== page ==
Next Generation Poised to be More Racially Accepting
Image via WikipediaWhile there is constant talk among older generations about the failings of the younger generation, one area in which the younger generation should be admired is their views and actions on racial issues.
While older generations have an impressive history in paving the way for increased racial equality, from sparking the civil rights movement to electing a black president, much is still left to be desired. Iowa particularly has been apart of this two-sided equation.
A state that is 95 percent white did more to elect the nation’s first black President than any other state. In addition, Iowa has a rich history of pioneering the breakdown of racial barriers. On the other end, the high number of blacks in Iowa prisons, the large Iowa high school drop-out rate for blacks, the high Iowa jobless rate for blacks, or the failure of many of Iowa’s black entrepreneurs is very disproportionate to the low African-American population in Iowa.
For the past few months Pew research has been studying the Millennial culture in all of its subsets have found that this group of 18- to 29-year-olds is more open to diversity than any other generation sub set previously. Their level of acceptance in this generation is greater than in other generation.
According to the pew study, Millennials, compared with older groups, particularly Americans ages 50 or older, are significantly more likely to be accepting of interracial marriage. In addition, a majority of Millennials say at least some of their friends are of a different race. Compare those rates to Americans ages 50 and older who are considerably less likely to have cross-racial friendships. This difference is largely the result of fewer older whites having black friends. The study showed just 36 percent of whites ages 50 to 64 and 32 percent of whites ages 65 and older report having at least some black friends. Why does any of that matter? Because we make decision based on trust, we trust those whom we can relate to- those with whom we have a relationship. Without those relationships it’s difficult to be included in the decisions.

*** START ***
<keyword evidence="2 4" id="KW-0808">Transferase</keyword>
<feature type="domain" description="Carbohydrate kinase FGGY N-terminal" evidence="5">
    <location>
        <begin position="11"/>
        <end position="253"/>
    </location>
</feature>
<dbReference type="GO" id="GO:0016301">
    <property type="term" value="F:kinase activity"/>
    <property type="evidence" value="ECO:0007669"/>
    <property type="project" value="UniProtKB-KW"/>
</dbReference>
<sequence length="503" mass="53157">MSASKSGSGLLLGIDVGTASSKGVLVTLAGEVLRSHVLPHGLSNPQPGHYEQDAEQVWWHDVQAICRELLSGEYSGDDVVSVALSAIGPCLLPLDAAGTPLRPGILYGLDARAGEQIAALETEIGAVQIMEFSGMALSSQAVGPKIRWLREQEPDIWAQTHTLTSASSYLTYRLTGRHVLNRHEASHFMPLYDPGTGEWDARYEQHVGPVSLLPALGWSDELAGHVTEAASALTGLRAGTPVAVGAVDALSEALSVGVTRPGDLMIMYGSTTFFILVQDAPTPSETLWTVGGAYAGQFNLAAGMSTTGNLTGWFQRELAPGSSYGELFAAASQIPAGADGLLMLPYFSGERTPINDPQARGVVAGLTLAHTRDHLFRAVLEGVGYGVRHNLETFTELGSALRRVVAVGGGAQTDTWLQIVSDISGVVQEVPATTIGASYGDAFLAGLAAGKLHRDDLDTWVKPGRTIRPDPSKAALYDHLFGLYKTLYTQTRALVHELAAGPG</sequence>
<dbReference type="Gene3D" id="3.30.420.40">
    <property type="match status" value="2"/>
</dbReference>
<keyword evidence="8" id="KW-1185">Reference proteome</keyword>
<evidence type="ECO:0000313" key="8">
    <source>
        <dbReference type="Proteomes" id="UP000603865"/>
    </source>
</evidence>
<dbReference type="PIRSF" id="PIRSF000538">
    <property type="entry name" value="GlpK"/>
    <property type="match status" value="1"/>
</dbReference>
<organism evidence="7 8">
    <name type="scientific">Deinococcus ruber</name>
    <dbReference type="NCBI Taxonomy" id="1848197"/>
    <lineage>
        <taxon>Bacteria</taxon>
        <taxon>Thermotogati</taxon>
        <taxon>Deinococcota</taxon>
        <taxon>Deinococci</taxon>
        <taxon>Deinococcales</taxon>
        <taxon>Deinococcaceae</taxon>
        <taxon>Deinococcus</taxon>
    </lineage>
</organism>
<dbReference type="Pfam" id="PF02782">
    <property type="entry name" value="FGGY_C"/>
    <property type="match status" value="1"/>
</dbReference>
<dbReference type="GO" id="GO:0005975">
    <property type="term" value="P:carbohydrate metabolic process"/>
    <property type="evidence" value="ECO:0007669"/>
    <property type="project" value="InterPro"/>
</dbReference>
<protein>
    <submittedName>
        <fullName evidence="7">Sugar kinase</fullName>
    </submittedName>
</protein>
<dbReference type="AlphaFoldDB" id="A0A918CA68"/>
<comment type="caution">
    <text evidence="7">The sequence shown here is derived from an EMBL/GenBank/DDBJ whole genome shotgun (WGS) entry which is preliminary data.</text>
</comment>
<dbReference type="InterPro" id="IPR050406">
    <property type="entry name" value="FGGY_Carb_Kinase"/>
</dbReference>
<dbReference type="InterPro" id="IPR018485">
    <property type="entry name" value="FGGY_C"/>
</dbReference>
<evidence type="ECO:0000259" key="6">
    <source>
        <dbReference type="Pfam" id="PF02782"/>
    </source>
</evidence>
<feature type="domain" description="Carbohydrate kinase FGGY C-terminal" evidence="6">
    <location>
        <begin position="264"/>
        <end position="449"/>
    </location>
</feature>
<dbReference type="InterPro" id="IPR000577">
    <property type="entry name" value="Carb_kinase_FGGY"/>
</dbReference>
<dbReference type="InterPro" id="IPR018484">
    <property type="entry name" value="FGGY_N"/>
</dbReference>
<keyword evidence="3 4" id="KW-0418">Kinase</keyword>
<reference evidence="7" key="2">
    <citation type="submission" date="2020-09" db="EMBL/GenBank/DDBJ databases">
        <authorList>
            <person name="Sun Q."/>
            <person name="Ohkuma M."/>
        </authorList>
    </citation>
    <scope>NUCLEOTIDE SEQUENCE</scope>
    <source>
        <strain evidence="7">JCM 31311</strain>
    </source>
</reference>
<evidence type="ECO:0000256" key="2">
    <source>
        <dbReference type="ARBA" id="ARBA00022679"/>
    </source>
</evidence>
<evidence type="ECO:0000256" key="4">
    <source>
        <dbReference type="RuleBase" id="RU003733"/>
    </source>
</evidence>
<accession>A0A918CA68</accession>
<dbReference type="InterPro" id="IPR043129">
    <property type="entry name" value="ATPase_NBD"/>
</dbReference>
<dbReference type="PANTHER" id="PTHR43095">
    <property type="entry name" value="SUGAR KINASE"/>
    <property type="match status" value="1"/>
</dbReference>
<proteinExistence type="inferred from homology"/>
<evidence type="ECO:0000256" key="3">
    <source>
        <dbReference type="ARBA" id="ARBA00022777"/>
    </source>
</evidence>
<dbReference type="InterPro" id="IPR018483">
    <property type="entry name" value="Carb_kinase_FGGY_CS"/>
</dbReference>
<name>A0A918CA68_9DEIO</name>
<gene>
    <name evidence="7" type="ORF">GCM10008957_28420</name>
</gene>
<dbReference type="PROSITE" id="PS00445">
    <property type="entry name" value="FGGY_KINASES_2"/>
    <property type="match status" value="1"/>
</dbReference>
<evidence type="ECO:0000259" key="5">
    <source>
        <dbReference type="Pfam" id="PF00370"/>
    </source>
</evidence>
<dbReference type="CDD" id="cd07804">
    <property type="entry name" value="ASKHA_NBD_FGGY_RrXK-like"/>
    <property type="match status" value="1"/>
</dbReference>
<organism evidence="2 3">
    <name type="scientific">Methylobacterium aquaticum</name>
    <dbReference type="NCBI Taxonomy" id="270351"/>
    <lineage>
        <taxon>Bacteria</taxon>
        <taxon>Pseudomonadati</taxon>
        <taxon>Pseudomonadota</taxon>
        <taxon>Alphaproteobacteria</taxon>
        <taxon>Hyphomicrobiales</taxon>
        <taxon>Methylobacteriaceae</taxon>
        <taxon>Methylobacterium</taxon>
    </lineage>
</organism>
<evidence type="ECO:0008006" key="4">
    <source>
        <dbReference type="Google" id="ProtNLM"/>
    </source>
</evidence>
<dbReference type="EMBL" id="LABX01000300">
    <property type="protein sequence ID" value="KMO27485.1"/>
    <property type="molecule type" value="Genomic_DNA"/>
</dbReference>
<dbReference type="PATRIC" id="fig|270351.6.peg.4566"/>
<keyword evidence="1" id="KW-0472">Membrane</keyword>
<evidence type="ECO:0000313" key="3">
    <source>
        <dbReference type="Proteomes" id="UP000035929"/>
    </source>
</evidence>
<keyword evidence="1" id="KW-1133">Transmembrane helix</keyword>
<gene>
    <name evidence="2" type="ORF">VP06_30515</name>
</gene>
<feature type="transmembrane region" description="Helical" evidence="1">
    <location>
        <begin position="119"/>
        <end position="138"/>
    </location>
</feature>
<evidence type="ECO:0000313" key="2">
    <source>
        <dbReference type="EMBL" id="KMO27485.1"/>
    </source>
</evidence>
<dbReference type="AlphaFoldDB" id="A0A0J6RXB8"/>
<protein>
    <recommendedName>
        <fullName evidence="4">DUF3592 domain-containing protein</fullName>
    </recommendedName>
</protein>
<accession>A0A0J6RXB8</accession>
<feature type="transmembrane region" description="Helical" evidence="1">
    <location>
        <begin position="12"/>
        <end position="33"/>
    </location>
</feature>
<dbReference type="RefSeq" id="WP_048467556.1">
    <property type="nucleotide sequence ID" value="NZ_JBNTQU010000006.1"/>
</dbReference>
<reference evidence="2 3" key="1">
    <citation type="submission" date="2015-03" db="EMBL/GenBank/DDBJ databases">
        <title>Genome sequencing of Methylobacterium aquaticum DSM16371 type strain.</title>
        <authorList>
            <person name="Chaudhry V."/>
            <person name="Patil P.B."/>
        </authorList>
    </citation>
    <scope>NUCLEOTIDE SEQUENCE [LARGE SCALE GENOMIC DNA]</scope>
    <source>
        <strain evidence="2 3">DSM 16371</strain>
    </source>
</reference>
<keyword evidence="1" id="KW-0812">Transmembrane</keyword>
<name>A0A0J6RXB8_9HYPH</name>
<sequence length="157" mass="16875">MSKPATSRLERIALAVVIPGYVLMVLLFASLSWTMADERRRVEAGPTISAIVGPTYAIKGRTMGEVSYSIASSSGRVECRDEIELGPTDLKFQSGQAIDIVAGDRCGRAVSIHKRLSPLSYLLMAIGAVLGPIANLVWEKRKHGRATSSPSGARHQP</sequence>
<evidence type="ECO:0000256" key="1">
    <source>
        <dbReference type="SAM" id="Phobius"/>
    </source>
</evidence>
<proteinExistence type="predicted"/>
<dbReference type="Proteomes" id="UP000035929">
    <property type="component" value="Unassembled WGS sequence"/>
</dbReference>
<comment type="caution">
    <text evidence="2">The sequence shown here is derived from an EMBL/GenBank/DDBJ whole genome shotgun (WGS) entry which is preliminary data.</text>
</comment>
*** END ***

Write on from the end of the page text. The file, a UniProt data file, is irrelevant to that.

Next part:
Does this infer that older people are racist and younger people are tolerant? Not necessarily.
The Pew study shows that all generations over time have improved in their views on race. However, it is reasonable to assume that Millennials increased experience and willingness to engage with diverse cultures will allow them to be in a better position to deal with some of the lingering racial and ethnic disparities we still face.